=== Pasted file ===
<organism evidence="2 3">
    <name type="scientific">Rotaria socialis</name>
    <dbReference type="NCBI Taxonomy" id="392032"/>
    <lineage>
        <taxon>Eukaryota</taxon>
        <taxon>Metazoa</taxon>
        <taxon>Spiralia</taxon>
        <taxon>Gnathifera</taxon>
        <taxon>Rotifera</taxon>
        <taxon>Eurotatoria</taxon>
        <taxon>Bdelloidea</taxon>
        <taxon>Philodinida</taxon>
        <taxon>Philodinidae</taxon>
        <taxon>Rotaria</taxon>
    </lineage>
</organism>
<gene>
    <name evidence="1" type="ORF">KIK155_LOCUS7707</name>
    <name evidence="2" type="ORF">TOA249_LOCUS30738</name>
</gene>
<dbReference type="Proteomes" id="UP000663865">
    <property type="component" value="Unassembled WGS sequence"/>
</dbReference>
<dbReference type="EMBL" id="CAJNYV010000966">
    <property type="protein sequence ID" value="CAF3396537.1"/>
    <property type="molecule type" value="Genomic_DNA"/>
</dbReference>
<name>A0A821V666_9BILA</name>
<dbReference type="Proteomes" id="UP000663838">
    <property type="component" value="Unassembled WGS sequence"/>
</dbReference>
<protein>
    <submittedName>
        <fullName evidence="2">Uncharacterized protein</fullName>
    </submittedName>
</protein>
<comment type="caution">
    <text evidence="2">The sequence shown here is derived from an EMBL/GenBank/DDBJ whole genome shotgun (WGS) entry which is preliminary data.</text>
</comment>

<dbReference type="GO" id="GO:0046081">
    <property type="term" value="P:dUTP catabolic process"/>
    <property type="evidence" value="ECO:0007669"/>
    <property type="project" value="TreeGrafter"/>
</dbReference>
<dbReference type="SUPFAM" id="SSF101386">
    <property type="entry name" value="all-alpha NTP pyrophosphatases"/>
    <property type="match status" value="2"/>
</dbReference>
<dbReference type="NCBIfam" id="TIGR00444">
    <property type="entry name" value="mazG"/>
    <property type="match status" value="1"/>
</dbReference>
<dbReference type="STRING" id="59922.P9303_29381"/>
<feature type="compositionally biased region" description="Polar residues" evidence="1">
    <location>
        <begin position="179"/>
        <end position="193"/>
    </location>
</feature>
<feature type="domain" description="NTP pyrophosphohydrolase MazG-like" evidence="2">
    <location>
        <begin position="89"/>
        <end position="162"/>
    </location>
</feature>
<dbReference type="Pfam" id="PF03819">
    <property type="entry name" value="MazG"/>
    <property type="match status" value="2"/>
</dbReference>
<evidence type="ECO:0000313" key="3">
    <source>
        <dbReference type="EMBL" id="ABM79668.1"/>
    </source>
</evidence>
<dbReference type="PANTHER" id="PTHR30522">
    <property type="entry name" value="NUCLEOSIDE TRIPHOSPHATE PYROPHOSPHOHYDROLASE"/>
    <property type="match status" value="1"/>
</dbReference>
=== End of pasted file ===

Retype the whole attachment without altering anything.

<organism evidence="2 3">
    <name type="scientific">Rotaria socialis</name>
    <dbReference type="NCBI Taxonomy" id="392032"/>
    <lineage>
        <taxon>Eukaryota</taxon>
        <taxon>Metazoa</taxon>
        <taxon>Spiralia</taxon>
        <taxon>Gnathifera</taxon>
        <taxon>Rotifera</taxon>
        <taxon>Eurotatoria</taxon>
        <taxon>Bdelloidea</taxon>
        <taxon>Philodinida</taxon>
        <taxon>Philodinidae</taxon>
        <taxon>Rotaria</taxon>
    </lineage>
</organism>
<gene>
    <name evidence="1" type="ORF">KIK155_LOCUS7707</name>
    <name evidence="2" type="ORF">TOA249_LOCUS30738</name>
</gene>
<dbReference type="Proteomes" id="UP000663865">
    <property type="component" value="Unassembled WGS sequence"/>
</dbReference>
<dbReference type="EMBL" id="CAJNYV010000966">
    <property type="protein sequence ID" value="CAF3396537.1"/>
    <property type="molecule type" value="Genomic_DNA"/>
</dbReference>
<name>A0A821V666_9BILA</name>
<dbReference type="Proteomes" id="UP000663838">
    <property type="component" value="Unassembled WGS sequence"/>
</dbReference>
<protein>
    <submittedName>
        <fullName evidence="2">Uncharacterized protein</fullName>
    </submittedName>
</protein>
<comment type="caution">
    <text evidence="2">The sequence shown here is derived from an EMBL/GenBank/DDBJ whole genome shotgun (WGS) entry which is preliminary data.</text>
</comment>

<dbReference type="GO" id="GO:0046081">
    <property type="term" value="P:dUTP catabolic process"/>
    <property type="evidence" value="ECO:0007669"/>
    <property type="project" value="TreeGrafter"/>
</dbReference>
<dbReference type="SUPFAM" id="SSF101386">
    <property type="entry name" value="all-alpha NTP pyrophosphatases"/>
    <property type="match status" value="2"/>
</dbReference>
<dbReference type="NCBIfam" id="TIGR00444">
    <property type="entry name" value="mazG"/>
    <property type="match status" value="1"/>
</dbReference>
<dbReference type="STRING" id="59922.P9303_29381"/>
<feature type="compositionally biased region" description="Polar residues" evidence="1">
    <location>
        <begin position="179"/>
        <end position="193"/>
    </location>
</feature>
<feature type="domain" description="NTP pyrophosphohydrolase MazG-like" evidence="2">
    <location>
        <begin position="89"/>
        <end position="162"/>
    </location>
</feature>
<dbReference type="Pfam" id="PF03819">
    <property type="entry name" value="MazG"/>
    <property type="match status" value="2"/>
</dbReference>
<evidence type="ECO:0000313" key="3">
    <source>
        <dbReference type="EMBL" id="ABM79668.1"/>
    </source>
</evidence>
<dbReference type="PANTHER" id="PTHR30522">
    <property type="entry name" value="NUCLEOSIDE TRIPHOSPHATE PYROPHOSPHOHYDROLASE"/>
    <property type="match status" value="1"/>
</dbReference>